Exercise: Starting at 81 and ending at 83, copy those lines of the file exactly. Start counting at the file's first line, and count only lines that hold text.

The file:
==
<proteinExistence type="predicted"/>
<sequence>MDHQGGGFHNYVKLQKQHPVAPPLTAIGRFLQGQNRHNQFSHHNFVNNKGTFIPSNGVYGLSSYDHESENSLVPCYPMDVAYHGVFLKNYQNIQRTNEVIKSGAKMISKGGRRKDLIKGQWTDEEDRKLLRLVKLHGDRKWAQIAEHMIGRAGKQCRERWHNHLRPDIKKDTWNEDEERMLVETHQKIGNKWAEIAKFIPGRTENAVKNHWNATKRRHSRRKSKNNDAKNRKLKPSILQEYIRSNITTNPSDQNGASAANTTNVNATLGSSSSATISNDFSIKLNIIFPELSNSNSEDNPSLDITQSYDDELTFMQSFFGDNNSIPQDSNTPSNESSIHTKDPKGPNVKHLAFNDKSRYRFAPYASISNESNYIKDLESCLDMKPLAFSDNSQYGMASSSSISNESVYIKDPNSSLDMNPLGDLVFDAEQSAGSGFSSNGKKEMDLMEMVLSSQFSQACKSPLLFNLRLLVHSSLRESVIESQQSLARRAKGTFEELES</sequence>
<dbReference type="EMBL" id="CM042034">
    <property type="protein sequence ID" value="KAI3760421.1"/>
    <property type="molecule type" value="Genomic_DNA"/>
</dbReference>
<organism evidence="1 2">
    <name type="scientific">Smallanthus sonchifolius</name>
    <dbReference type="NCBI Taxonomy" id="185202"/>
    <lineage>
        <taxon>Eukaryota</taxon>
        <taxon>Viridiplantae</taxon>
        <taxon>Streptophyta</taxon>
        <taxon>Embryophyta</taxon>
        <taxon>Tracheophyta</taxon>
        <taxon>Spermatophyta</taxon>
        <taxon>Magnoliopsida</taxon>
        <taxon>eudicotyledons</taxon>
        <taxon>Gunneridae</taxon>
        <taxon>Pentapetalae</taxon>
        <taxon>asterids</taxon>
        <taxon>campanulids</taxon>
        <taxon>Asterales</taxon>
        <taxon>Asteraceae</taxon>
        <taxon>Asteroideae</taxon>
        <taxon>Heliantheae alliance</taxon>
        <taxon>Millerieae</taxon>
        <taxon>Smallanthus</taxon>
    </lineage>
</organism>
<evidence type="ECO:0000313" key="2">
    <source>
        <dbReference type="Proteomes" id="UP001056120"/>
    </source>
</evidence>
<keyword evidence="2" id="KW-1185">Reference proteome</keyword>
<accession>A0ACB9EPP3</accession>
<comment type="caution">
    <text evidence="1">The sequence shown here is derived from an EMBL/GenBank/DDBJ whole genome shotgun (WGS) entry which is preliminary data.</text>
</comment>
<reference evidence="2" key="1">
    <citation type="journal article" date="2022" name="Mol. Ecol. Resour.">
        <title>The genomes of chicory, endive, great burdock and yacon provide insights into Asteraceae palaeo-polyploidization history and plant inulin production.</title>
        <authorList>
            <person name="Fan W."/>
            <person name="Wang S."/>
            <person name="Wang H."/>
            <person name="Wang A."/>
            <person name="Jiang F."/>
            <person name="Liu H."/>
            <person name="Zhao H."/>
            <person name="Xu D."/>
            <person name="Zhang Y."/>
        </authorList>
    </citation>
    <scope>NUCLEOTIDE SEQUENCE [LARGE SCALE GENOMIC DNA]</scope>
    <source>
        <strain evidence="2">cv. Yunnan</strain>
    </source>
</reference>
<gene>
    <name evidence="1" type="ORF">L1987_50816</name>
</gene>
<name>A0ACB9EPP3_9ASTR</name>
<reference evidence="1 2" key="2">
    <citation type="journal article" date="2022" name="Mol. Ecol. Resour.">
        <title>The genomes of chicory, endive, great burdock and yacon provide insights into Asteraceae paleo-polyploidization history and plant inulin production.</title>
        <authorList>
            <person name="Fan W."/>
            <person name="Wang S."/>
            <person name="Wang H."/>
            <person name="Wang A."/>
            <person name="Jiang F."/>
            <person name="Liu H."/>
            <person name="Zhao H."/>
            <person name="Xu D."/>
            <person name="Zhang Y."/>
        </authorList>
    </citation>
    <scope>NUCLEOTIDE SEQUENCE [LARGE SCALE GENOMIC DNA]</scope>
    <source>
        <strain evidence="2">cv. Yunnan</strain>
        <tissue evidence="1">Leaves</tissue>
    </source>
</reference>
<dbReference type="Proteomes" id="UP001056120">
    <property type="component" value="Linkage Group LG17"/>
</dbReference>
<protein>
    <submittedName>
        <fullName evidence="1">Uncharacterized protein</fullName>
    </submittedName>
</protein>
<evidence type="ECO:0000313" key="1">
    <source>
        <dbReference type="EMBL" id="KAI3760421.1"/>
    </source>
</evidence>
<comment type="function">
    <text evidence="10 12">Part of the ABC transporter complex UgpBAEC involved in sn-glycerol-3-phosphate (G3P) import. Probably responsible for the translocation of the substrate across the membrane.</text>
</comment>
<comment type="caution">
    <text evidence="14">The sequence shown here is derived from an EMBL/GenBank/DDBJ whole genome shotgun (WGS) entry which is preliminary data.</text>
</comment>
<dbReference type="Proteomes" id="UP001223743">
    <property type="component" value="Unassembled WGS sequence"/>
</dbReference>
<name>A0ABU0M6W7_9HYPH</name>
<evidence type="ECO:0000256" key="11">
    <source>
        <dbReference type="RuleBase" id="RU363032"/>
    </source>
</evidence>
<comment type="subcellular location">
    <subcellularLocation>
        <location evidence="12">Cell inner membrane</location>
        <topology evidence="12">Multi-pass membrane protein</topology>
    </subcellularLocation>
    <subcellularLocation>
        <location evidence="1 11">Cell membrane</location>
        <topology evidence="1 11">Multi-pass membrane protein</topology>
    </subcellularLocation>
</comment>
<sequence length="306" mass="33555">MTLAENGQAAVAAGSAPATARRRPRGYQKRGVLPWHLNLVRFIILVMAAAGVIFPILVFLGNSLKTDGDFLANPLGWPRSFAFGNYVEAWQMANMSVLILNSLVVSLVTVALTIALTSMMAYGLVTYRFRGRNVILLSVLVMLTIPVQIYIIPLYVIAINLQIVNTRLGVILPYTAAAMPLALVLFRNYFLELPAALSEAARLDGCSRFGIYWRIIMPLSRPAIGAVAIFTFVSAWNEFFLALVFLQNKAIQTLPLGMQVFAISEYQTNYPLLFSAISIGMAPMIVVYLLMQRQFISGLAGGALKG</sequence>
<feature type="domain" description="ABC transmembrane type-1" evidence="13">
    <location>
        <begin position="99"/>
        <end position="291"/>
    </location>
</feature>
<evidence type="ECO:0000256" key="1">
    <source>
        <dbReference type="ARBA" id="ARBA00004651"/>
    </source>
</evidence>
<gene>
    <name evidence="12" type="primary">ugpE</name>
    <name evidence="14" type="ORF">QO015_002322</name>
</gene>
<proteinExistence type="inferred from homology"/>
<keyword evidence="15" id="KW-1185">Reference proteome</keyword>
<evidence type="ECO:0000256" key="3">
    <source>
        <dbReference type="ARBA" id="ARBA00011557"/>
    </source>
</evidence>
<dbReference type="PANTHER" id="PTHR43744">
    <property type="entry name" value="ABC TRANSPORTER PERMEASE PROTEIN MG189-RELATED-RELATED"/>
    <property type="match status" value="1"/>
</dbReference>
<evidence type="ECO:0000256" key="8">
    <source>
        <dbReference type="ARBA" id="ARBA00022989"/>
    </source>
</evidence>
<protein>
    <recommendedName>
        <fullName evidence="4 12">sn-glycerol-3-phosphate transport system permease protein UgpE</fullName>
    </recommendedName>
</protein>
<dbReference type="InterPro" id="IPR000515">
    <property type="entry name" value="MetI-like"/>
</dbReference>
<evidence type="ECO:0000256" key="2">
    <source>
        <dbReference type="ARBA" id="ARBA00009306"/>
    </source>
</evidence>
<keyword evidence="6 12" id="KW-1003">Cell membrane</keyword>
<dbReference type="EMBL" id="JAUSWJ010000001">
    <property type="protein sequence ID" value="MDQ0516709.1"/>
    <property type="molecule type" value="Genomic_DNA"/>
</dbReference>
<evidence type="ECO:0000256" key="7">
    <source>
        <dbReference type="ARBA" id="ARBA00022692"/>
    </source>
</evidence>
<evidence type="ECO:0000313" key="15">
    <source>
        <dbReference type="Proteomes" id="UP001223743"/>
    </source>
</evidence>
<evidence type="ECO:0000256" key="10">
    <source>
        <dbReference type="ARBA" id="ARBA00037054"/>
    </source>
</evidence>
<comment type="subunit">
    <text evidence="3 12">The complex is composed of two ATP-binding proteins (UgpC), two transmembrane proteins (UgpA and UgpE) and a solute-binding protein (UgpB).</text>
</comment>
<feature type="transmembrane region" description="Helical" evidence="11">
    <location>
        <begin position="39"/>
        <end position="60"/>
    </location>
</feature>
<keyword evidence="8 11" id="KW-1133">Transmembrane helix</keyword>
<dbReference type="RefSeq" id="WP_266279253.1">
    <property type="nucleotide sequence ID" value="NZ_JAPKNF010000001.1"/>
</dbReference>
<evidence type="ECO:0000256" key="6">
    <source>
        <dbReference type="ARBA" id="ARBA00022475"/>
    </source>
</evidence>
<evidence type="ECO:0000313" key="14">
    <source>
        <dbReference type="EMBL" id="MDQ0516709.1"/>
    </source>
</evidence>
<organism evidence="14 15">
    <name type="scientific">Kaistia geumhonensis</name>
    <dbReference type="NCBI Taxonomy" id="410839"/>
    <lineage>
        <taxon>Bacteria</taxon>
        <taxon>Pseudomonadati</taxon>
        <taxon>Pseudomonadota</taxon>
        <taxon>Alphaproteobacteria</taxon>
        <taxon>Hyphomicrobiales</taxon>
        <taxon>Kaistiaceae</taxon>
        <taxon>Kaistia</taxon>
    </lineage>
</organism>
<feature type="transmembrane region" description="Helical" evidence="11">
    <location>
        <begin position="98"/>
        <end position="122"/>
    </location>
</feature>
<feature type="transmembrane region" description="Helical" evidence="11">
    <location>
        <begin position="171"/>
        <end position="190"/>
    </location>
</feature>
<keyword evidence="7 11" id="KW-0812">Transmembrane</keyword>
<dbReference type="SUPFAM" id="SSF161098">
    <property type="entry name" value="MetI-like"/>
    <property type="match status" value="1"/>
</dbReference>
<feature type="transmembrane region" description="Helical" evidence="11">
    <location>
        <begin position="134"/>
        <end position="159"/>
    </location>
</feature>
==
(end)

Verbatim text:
    <source>
        <strain evidence="2">cv. Yunnan</strain>
        <tissue evidence="1">Leaves</tissue>